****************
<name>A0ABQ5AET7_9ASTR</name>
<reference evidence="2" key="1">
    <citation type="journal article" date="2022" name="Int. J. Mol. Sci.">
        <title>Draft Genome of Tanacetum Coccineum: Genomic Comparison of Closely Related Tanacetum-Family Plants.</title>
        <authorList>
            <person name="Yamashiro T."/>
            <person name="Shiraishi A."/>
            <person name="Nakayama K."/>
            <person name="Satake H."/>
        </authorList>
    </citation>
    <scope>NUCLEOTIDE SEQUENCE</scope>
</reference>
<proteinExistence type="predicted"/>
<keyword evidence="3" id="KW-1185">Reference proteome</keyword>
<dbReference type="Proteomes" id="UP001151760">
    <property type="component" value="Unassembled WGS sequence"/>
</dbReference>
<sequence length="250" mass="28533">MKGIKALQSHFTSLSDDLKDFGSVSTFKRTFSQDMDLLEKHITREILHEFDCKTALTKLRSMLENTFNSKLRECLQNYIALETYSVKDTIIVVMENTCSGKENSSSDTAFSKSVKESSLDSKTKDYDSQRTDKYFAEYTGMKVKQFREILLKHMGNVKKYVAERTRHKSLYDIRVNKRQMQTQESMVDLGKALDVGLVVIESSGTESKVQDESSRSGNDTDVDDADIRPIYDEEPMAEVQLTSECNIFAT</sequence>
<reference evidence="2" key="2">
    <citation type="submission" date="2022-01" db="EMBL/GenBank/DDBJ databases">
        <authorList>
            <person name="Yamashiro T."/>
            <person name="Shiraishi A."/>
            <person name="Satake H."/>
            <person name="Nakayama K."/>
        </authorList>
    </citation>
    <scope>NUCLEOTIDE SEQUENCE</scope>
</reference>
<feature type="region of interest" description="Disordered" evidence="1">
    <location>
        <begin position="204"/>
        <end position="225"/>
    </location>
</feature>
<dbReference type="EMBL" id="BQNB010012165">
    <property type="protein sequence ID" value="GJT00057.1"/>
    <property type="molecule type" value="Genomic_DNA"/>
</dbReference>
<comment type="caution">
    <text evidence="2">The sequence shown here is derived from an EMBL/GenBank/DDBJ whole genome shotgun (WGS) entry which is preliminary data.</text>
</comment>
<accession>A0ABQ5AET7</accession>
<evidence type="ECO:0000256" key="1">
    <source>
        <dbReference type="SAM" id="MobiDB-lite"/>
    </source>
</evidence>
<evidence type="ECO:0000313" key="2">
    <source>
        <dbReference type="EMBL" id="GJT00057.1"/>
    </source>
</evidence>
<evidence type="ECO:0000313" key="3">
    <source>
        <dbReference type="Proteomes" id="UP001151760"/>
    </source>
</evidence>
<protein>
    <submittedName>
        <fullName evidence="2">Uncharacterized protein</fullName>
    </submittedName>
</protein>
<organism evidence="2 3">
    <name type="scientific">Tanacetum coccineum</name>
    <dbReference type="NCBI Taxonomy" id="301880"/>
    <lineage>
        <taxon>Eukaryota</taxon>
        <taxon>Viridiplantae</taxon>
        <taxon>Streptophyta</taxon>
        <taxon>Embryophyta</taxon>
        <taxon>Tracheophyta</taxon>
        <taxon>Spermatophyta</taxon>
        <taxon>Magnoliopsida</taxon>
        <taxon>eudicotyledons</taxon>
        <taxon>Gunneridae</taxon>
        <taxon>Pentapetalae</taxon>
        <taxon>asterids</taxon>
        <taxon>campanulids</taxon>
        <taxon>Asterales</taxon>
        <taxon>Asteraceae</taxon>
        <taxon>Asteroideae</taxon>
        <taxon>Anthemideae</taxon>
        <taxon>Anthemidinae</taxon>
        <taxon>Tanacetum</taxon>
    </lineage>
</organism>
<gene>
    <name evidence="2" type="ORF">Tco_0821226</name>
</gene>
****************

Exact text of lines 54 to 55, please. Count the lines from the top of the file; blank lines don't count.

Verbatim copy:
</evidence>
<evidence type="ECO:0000313" key="3">